Ask specific questions to collect specific feedback. Zoom in on whether or not they like what they see to figure out exactly what they like. Ambiguity feels safer but it doesn’t benefit the conversation or the design. For likes and dislikes ask specifically about typography, color, layout, images, etc. Show them the kind of response you might be looking for. Ask questions even if they seem absurd, even if you’re pretty sure you understand what the other person is saying. Doing this reveals potential miscommunications at an opportune time rather than later on in the project when it becomes a costly inconvenience.
TAKING IT PERSONALLYExample: “I don’t like purple.”
Sometimes a colleague or client gets hung up on a strong personal distaste, usually on one particular detail. When criticism is based on personal preference, separate subjective comments from objective ones to filter the really meaningful feedback. Readjust your line of questioning—instead of asking what the person standing next to you thinks, ask what the target audience for the project might think. Would they, too, not like purple? This helps prioritize design effort by focusing on feedback that affects usability or product quality. Remember your own biases and be honest about them. The best designers work with their audience in mind regardless of personal inclinations.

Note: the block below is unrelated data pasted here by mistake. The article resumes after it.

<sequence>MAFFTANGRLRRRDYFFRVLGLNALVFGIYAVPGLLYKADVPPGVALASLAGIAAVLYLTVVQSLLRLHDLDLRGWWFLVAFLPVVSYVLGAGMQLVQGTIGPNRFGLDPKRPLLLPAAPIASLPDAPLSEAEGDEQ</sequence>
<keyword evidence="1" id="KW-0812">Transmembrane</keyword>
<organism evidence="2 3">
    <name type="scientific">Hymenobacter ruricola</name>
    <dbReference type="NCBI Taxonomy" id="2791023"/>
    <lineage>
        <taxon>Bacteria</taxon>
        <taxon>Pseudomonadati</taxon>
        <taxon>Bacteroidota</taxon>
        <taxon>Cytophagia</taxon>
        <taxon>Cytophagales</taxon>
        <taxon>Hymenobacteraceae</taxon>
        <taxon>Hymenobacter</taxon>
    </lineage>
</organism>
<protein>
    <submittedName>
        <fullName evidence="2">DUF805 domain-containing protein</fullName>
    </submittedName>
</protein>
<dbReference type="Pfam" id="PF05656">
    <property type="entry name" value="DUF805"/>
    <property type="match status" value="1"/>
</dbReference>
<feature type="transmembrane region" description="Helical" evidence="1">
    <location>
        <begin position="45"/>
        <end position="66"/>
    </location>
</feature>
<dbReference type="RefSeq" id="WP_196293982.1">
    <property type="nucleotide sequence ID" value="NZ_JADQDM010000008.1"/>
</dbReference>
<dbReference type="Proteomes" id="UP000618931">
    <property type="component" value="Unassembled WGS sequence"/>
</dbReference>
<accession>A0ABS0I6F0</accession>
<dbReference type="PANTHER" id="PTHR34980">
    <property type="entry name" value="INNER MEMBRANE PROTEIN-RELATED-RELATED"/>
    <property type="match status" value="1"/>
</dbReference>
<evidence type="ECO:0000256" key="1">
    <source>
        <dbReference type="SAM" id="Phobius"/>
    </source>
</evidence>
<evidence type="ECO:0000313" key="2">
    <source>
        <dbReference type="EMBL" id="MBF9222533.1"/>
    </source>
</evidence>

DESIGN APATHYExample: “It looks fine as it is, let’s just go with it.”
If a person cannot discern between good design and bad design, it is tempting to believe they are design blind or incapable of appreciating good work. It could be, however, that they don’t quite understand or accept design’s role in product engagement or they are not comfortable talking in visual terms. Use probing questions and specific examples of websites or animations or whatever your end product is to understand their particular reluctance. Sometimes it takes several examples to figure out the root of the problem. If observers are tightlipped, reassure them that all feedback is helpful whether it’s positive or negative. By interpreting criticism this way you not only allow an open conversation, you also control it by managing your own reactions.
CONTRADICTIONSExample: “This needs to appeal to Baby Boomers but the users will probably be in their early 20s.”
Put the other person in your shoes. How would they approach this situation? Asking for advice (avoiding sarcasm) doesn’t hurt a project; rather, it opens up communication and helps people think about the project’s overall objectives. Pinning down clear, measurable goals from the outset ensures that you are approaching the project from the same perspective.